SCENE: Our heroine sits at home on a brisk, June evening as one can only experience in San Francisco. We find her curled up in her softest blanket, her nose in a book. She is possibly the last person on the planet to read the Hunger Games; hustling her way through it so she can begin Snow Crash. She pauses and looks up from her book. She’s eaten dinner but needs a little something more. An smile spreads across her face as she comes upon what would make her happy in this moment: Bi-Rite ice cream. Specifically, a single sugar cone, both scoops of mint chocolate chip. But what to do? Our heroine is so cozy and warm at home! Why would she leave? And for ice cream on such a chilly evening? Twitter to the rescue!

She gives it a few minutes. Naturally no one responds. Well, crap. That didn’t work! Looks like she’s walking the few blocks to happiness in a cone. There are worse things than an evening constitutional. END SCENE.

But it didn’t end there! After I got my ice cream and happily walked home, I checked Twitter. I had a reply to my tweet directing me to the Postmates app. The Postmates app! Of course! How silly of me to forget them.

Postmates, a former TechCrunch Disrupt finalist, officially launched in December. When they opened up their beta back in February, I was an initial user. They held a really fun promotion where you could send chocolates to a special someone for free on Valentines Day. (I sent mine to myself, because I’m “someone special” too!) After the initial rush, I kind of forgot about them — but not anymore!

Rather than chancing a melted ice cream delivery, I opted to test Postmates with a lunch delivery to the TechCrunch office. Because I was famished, bossy and we were using my account, I got to choose the restaurant: Holy Grill, an awesome hamburger joint down the street from us. Documenting the whole experience like the good amateur tech blogger I am, I can say that Postmates makes paying someone to do a task for you really simple.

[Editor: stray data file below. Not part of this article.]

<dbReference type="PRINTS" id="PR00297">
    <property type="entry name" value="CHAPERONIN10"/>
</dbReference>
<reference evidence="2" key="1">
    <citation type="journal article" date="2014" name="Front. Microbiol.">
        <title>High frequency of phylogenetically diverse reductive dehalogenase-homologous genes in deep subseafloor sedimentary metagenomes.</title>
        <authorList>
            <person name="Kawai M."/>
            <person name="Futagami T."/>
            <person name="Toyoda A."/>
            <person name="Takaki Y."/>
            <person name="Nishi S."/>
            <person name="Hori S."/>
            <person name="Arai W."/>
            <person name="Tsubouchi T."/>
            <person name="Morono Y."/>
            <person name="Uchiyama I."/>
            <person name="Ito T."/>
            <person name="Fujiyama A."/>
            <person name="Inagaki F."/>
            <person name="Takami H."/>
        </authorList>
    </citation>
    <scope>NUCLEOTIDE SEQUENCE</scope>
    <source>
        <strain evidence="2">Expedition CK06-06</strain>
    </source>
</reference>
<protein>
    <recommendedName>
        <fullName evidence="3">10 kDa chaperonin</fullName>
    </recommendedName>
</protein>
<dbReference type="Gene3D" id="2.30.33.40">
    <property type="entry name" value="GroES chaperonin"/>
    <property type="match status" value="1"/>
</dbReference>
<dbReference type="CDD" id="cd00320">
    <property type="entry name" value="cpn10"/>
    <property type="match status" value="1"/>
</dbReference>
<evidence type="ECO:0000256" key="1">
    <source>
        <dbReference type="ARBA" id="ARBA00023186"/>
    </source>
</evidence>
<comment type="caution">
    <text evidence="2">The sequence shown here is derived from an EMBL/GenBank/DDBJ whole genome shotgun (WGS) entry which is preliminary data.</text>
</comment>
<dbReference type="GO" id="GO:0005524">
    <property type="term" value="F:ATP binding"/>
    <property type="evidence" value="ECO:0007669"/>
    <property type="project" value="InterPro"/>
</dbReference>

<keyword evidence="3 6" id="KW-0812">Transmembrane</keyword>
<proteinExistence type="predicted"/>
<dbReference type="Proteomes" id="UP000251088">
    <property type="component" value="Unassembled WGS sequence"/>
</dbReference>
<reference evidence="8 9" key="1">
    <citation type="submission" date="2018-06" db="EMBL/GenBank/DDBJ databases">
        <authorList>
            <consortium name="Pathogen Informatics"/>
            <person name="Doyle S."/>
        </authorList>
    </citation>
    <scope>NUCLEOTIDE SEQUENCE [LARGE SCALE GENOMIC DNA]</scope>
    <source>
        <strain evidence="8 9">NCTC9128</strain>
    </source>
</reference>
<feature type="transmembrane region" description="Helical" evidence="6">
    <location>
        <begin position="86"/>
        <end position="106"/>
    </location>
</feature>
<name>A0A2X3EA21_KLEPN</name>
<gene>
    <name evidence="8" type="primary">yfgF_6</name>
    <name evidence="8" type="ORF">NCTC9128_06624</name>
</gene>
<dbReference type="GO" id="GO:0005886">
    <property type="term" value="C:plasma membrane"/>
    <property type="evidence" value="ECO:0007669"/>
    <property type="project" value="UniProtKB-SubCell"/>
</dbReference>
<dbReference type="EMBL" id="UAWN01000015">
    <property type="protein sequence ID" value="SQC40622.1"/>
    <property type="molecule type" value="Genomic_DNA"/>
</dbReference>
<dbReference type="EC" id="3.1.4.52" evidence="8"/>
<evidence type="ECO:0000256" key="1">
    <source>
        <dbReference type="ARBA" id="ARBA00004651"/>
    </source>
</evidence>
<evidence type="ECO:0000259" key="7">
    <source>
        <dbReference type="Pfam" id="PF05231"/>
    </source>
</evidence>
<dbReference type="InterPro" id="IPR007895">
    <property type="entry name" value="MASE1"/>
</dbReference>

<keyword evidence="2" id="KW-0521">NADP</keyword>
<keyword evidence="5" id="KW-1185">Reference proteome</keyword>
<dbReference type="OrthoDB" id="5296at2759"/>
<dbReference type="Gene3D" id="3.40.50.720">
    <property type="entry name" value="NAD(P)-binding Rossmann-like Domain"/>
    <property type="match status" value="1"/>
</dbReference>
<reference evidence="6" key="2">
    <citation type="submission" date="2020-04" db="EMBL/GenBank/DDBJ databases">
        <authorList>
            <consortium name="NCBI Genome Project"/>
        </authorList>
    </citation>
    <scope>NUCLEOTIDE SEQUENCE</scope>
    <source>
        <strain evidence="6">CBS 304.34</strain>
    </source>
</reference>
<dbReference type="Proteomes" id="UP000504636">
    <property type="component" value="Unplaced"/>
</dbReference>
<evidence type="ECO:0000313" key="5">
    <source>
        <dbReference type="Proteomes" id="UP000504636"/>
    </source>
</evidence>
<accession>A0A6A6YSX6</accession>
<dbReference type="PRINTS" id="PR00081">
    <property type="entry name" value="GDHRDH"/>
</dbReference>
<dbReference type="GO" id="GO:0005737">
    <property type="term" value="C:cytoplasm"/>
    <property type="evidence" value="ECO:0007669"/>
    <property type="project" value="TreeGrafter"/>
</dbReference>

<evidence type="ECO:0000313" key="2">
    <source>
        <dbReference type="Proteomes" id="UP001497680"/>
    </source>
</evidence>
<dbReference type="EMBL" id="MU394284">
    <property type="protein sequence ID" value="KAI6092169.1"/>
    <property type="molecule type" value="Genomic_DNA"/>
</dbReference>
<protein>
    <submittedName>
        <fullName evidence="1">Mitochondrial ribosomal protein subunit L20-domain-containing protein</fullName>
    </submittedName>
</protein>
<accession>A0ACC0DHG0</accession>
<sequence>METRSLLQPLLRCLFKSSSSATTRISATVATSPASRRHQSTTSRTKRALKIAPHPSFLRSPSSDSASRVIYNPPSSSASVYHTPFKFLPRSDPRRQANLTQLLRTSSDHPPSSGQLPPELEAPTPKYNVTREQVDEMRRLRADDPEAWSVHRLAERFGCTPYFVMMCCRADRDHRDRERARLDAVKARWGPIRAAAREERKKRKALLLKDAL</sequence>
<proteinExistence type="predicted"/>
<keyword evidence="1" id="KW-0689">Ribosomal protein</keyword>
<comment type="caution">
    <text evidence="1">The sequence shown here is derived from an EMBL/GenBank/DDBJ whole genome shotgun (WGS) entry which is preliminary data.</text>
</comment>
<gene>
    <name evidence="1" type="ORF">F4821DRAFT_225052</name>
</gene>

Using your location, Postmates determines what’s around you for potential deliveries. Since we were ordering lunch, I had something specific in mind, but their Foursquare integration helps provide options for the non-bossy lunch needs. One drawback is that Postmate deliveries are limited to five items. I completely understand why, but that means that you can’t just have them buy your groceries for the week. This service seems best tailored to small errands that a busy San Franciscan might not have time to handle. UPDATE: Postmates informs me that you can now request more than five items. Good to know!

Throughout the order process, Postmates keeps you apprised of the progress through text, the app and their website. Since the app is so handy, I’m going to investigate a way to turn off text notifications. Seems like overkill to use both, but that could just be me being (hungry and therefore) ornery. Once you submit, Postmates locates a delivery person for you and once he/she is found, sends you their information. Courier Alex graciously accepted our lunch order and we eagerly watched his progress from the Outer Mission to SOMA on our quest. This is Alex upon delivery. He was really nice!

As you’d assume, there are various fees and charges tacked onto the delivery and they seem fairly reasonable. A delivery by the hour charge (which is part of how their couriers get compensated), a purchase fee and a tip. All in all, for this particular order it was about $15 more expensive than if we’d walked down and gotten it ourselves. Is that reasonable? Depends on your definition. TechCrunch reported that Postmate users are spending $100+ a month on the service. Seeing as how lunch for four people with the fees was almost $50, I can easily see how that happens.

I’m not sure how often I’ll be using Postmates, but I do have visions of errand running to Sephora or Kiehl’s when I don’t have the time. Seems like it will be useful in that way and since those errands are put off until I’m desperate, it will be something I’d pay extra for. But for evening ice cream deliveries, I will still stick to asking someone on Twitter and then having a lovely walk by myself complete with a cone.

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